The first movement, titled Introduzione: Andante non troppo, opens with a slow passage based in the celli and basses combined with high responses in violins and winds. Gradually the music gains momentum, entering the rapid paced allegro-vivace section. Bartók described this section as constructed “in more or less regular sonata form.” There is an energetic first theme, featuring mixed 3/8 and 2/8. Then a second theme emerges from the solo oboe, singing over open fifths in the strings. The development is dazzling in Bartók’s innovative combinations of melodic ideas and contrapuntal techniques such as imitation and inversion.
The second movement is called Presentando le coppie. Bartók explained that “this movement consists of a chain of independent short sections by wind instruments, consecutively introduced in five pairs (bassoons, oboes, clarinets, flutes, and muted trumpets.) Thematically the five sections have nothing in common. A kind of trio that is a short chorale for brass instruments and side drum follows after which the five sections are recapitulated into more elaborate instrumentation. ”The sections are clearly delineated by snare drum marking the cadence of each. Bassoons present their ideas in sixths, oboes in thirds, clarinets in sevenths, flutes in fifths, and muted trumpets in major seconds.
The third movement is titled Elegia. Continuing Bartók’s own words, “the structure of the third movement is also chain-like. The three themes appear successively. These constitute the core of the movement which is framed by a misty texture of rudimentary motifs. Most of the thematic material of this movement derives from the introduction to the first movement.”
The fourth movement is titled Intermezzo interrotto. Bartók explained, “The form of the fourth movement could be rendered by the letter symbols A-B-A-Interruption -B-A. “A” is an original theme and “B” is a rendering of the song “Hungary, Gracious, and Beautiful.” ”The Intermezzo interrotto is a parody of a march which the composer heard from Shostakovich’s Seventh Symphony.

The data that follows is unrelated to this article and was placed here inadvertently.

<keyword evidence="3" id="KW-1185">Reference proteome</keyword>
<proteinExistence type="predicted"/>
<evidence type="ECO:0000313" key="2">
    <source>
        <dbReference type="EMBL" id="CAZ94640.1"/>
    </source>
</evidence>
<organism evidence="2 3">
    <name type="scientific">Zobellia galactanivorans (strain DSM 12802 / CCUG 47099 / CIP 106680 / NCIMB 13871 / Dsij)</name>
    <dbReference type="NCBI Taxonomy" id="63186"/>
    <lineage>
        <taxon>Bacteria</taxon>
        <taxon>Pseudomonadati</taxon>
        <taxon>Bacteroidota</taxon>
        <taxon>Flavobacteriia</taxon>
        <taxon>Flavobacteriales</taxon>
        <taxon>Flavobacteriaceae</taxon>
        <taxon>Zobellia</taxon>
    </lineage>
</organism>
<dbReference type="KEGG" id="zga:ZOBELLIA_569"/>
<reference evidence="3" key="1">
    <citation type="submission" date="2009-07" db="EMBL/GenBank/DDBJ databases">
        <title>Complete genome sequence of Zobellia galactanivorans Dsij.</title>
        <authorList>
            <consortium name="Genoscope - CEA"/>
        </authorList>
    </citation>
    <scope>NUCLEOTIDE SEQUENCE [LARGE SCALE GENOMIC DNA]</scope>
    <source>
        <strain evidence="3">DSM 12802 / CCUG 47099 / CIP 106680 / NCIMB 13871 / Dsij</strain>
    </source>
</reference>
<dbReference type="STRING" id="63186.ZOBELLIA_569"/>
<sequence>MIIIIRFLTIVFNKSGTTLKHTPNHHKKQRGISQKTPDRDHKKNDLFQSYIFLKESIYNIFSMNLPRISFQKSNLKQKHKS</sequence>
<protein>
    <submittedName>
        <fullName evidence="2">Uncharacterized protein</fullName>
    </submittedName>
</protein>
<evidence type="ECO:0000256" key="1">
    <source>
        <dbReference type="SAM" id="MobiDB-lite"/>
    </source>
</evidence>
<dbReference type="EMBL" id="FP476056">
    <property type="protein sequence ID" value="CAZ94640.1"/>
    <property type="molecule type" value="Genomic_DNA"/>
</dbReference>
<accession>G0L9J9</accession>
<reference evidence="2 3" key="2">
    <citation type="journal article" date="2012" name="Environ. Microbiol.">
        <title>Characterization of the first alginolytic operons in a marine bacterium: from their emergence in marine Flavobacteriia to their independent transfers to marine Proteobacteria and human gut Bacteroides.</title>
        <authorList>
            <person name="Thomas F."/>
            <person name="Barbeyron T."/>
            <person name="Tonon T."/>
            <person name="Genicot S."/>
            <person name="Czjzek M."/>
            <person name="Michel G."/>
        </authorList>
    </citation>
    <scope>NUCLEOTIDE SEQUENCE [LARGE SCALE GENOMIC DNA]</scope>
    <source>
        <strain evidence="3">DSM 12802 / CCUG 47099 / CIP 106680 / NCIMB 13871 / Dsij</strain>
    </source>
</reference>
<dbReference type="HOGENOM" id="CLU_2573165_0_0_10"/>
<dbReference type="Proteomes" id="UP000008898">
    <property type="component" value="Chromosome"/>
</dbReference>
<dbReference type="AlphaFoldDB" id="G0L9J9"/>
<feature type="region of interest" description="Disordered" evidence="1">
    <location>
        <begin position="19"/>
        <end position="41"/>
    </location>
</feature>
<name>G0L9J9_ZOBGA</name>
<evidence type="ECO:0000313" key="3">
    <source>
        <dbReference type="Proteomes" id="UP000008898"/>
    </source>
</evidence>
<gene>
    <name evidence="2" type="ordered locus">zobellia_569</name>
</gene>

The fifth movement, Pesante, is marked presto. A brief brass fanfare unleashes the strings into a wild perpetual motion piece. Folk dance rhythms and melodies burst from the rushing notes. An elaborate fugue in the middle section, announced by the trumpet, adds to the complexity and richness of the texture. The recapitulation then recalls the dance rhythms, and in the coda, the fugue subject re-appears.
Bartók’s Concerto for Orchestra, crystallizing dominant features in his musical thought, is one of the most remarkable works of the twentieth century. Although he was largely unappreciated during his lifetime, after his death in 1945, 48 performances of his music took place around the world within a few weeks of his passing. “Just four years after its (Concerto for Orchestra) premiere, Bartók’s orchestral music was more played in this country than that of Berlioz, Liszt, Dvorak, Mahler or Schubert….It was gratifying for Bartók to achieve recognition and respect, however, belatedly. It is tragic that he could not compose more of the music he had planned.” (Jonathan Kramer) The fact that one of the world’s greatest composers died a painful death in abject poverty—and almost unknown—in New York City is chilling commentary.
Béla Bartók, Zoltan Kodaly, and Ernst Dohnanyi were essential in bringing Hungarian music to world class stature in the twentieth century. All were scholars, as well as composers and musicians, and their collective efforts in exploring Hungarian folk music, codifying their musical research, and using their discoveries in composition generated a renaissance of Hungarian music.
© Indianapolis Symphony Orchestra, 2016